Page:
People with HIV 'living 15 years longer'

New figures pose big questions for protection providers

The way in which protection providers approach the issue of HIV is back in the spotlight, after figures published this week showed a significant increase in life expectancy for people living with the condition.

The study, published on bmj.com, suggests that people with HIV are living an average of 15 years longer than they were 13 years ago, thanks to improved treatments.

Researchers for the study, which was led by Dr Margaret May of the University of Bristol's School of Social and Community Medicine, looked at data on 17,661 patients, 1,248 (7%) of whom died between 1996 and 2008. The analysis showed that the life expectancy of an average 20-year old infected with HIV has increased from 30 years in 1996-9 to almost 46 years in 2006-8. For women, life expectancy is 10 years higher than for men, with male patients' life expectancy at 40 years and female patients' life expectancy at 50 years.

The rise can be attributed to better antiretroviral therapy, more effective drugs and an upward trend in life expectancy in the UK population in general, researchers said.

It is not yet known what the response of protection providers will be to the positive news on survival rates, but insurers have been taking a more progressive attitude to HIV since the Association of British Insurers published its Statement of Best Practice for HIV and insurance in July 2008. In 2009 PruProtect claimed to be the first “mainstream” UK insurer to extend an existing life cover product to include people living with HIV, in the UK. At launch the product provided up to £250,000 life cover over a maximum period of ten years.

Critical illness insurance providers have also made efforts to make the products more appropriate to the needs of the HIV community.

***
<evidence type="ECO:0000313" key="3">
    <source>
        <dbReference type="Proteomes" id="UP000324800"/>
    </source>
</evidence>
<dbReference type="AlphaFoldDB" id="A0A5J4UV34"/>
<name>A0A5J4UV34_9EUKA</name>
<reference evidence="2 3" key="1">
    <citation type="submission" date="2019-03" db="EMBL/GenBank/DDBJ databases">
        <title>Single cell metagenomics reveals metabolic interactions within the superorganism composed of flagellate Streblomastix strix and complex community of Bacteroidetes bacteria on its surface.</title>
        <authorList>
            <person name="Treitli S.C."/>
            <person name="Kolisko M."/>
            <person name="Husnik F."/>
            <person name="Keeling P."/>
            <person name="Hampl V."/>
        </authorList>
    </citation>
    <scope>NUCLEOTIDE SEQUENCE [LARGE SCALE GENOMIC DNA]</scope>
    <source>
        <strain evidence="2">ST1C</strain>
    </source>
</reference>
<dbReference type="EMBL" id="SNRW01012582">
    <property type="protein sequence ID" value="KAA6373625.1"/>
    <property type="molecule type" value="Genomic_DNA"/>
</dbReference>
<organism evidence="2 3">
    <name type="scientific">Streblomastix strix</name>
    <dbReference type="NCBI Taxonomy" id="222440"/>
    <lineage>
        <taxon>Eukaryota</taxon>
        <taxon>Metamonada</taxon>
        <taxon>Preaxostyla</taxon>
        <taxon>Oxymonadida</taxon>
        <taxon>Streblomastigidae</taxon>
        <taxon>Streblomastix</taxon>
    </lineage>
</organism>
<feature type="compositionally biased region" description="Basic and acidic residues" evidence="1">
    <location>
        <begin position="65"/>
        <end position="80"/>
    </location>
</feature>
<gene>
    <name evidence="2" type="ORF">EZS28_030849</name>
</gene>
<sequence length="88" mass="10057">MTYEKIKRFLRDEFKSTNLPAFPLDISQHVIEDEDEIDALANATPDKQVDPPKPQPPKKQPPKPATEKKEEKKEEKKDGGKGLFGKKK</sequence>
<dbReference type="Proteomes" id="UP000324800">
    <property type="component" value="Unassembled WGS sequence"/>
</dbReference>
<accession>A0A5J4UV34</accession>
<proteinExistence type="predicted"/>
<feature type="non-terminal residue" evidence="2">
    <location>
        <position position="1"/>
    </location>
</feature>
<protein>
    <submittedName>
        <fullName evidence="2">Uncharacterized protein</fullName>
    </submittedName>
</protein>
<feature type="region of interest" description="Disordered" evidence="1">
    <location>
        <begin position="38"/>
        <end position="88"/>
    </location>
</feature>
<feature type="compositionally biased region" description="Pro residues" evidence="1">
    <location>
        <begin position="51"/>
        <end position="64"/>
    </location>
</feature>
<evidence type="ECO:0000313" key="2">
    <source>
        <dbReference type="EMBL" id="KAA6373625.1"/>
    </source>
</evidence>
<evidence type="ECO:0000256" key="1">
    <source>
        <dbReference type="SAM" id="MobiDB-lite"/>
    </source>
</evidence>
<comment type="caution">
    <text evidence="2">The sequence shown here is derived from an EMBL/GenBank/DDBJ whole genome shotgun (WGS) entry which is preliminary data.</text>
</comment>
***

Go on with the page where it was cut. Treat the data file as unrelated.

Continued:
Deepak Jobanputra, actuarial and product director of PruProtect, said the provider has been providing cover for people with HIV for some time as it recognises that people with HIV lead normal lives and have protection needs to provide peace of mind to cover their dependants and to cover their mortgages. He added that PruProtect's "severity-based" approach to protection is an ideal way of helping people to find the cover they need.

"Prognosis for illnesses change over time and hence the most appropriate solution in meeting people’s needs is through severity-based products," he said.

Chris Morgan, marketing manager of Unusual Risks, the HIV life assurance specialist advisers, said that people living with HIV are on average living longer and this is due to "vast improvements" in medications.

"This therefore has also led to big improvements in the availability of life assurance products to the HIV community," he said.

However, a survey carried out by Compass in December 2010 found that just 33% of "mainstream" life offices have entered the life cover market for people with HIV. Morgan said that Compass has repeated the research this year and the results will be published soon.

Look out for a forthcoming analysis of protection insurance and HIV on www.hi-mag.com and in Health Insurance magazine.

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